Dry and dusty

News

Dry and dusty

Despite snow, southwestern La Plata County may stay parched
Sterling Moss, district conservationist with the Natural Resources Conservation Service, tests the moisture content of a field of winter wheatgrass recently near Breen. Last year, dust storms caused problems for farmers and ranchers in southwestern La Plata County, and they may again, if the area doesn’t receive adequate precipitation.
Sterling Moss, district conservationist with the Natural Resources Conservation Service, recommends several methods of reducing wind erosion, including planting grass on unused land and planting cover crops after harvest to retain the soil. “A lot of these practices are not new,” Moss says. “They’ve been on the books a long time.”

Dry and dusty

Sterling Moss, district conservationist with the Natural Resources Conservation Service, tests the moisture content of a field of winter wheatgrass recently near Breen. Last year, dust storms caused problems for farmers and ranchers in southwestern La Plata County, and they may again, if the area doesn’t receive adequate precipitation.
Sterling Moss, district conservationist with the Natural Resources Conservation Service, recommends several methods of reducing wind erosion, including planting grass on unused land and planting cover crops after harvest to retain the soil. “A lot of these practices are not new,” Moss says. “They’ve been on the books a long time.”
Weeds don’t help in the fight against dust

When it comes to controlling dust, although any plant life is helpful, grasses are far preferable to weeds. Grass stems are much closer together and therefore hold the soil in place better, said Rod Cook, La Plata County weed manager.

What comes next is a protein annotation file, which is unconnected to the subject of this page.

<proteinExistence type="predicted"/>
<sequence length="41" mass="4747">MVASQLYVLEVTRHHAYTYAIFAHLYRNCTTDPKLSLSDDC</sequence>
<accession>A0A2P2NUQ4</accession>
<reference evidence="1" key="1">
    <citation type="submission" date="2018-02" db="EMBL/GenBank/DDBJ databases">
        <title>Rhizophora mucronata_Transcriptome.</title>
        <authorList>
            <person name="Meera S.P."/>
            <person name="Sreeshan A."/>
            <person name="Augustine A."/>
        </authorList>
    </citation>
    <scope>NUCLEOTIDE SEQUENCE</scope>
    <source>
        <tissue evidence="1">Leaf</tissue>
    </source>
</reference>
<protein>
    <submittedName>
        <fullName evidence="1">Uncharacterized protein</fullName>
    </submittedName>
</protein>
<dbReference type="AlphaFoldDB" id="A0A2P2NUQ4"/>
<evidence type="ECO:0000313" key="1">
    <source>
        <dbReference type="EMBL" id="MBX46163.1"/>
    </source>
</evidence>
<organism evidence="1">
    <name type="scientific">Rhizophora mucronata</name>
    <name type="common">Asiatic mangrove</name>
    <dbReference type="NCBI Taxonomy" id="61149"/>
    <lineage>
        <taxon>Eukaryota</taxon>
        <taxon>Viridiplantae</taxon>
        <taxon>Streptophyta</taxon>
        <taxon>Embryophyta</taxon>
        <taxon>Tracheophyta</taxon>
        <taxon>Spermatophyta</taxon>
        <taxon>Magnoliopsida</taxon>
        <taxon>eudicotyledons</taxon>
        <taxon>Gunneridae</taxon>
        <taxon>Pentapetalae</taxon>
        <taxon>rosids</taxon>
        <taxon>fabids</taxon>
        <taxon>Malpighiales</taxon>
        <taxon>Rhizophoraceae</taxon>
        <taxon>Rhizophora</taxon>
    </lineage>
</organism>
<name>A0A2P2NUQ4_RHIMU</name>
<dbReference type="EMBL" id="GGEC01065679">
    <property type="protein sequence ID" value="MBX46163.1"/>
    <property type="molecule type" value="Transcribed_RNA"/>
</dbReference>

A stand of grass is also far healthier for domestic and wild animals grazing on the land.
The top three noxious and invasive weeds locally are Russian knapweed, yellow toadflax and leafy spurge, Cook said. They are particularly tough to fight because they have deep roots.
Each species requires a different management technique. Cook can help landowners select the right combination of strategies to fight the weeds.
Call him at 382-6470 or email at cookrd@co.laplata.co.us.
Leafy spurge
Avoid pulling this weed because it has a caustic sap that can cause chemical burns and cause blindness. It can also blister the legs of horses, elk and cattle that are forced to walk through it. It also will reduce the quality of grazing pasture.
Russian knapweed
Despite four years of drought, the Russian knapweed is surviving and spreading. It is poisonous to horses, donkeys and mules and creates lesions on their brains that will eventually kill them. It does not help to pull, shovel or till the weed. It generally requires a herbicide treatment that depends on its proximity to trees and water.
Yellow toadflax
This plant has an extensive range and can flourish in habitats ranging from the desert to the alpine tundra. It doesn’t readily respond to herbicide.

If you go

The Animas Watershed Partnership will hold a soil health workshop from noon to 5 p.m. March 17 at the La Plata County Fairgrounds, 2500 Main Ave. It will cover general soil health, irrigation and pasture management. The Natural Resources Conservation Service will provide free soil-sample testing for the first 80 people who register.

Reader Comments
click here to add your event
Area Events